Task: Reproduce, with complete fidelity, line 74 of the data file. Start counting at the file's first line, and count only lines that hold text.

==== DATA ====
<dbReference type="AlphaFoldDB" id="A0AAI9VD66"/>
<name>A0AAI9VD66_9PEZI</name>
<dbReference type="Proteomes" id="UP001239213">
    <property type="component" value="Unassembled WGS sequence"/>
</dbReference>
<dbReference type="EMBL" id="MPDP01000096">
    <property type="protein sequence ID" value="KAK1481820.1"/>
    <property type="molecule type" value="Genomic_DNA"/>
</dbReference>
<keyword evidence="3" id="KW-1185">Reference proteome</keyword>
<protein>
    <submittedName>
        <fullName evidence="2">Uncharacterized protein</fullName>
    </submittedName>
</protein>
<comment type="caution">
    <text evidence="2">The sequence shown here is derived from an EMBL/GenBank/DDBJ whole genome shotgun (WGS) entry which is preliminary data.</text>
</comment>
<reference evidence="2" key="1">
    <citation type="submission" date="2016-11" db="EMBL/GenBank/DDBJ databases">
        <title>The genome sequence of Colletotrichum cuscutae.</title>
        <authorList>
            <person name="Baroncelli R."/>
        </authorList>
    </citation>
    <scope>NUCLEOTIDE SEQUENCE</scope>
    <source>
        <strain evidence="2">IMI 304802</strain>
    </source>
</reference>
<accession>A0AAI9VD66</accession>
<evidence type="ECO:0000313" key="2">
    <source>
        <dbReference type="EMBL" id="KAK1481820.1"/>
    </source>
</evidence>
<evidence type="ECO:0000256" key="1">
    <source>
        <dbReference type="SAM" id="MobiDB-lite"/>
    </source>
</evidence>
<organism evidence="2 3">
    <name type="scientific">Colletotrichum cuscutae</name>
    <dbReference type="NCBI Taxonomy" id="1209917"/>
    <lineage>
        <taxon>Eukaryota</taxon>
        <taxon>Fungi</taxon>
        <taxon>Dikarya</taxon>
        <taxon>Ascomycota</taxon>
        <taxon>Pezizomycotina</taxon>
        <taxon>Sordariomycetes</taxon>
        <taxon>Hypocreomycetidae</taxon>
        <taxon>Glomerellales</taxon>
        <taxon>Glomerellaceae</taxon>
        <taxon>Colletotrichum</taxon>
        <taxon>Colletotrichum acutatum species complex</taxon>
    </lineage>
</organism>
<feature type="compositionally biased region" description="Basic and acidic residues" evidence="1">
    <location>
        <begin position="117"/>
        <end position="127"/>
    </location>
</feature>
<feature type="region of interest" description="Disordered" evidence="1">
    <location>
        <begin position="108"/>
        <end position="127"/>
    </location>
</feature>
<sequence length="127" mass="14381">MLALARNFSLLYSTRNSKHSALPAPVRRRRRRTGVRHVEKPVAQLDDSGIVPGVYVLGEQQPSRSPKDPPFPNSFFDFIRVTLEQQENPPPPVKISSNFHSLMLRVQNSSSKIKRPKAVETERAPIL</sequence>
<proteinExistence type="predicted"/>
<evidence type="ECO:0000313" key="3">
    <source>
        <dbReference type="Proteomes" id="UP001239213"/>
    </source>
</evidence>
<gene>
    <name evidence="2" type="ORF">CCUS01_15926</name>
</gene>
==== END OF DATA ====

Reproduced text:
    <source>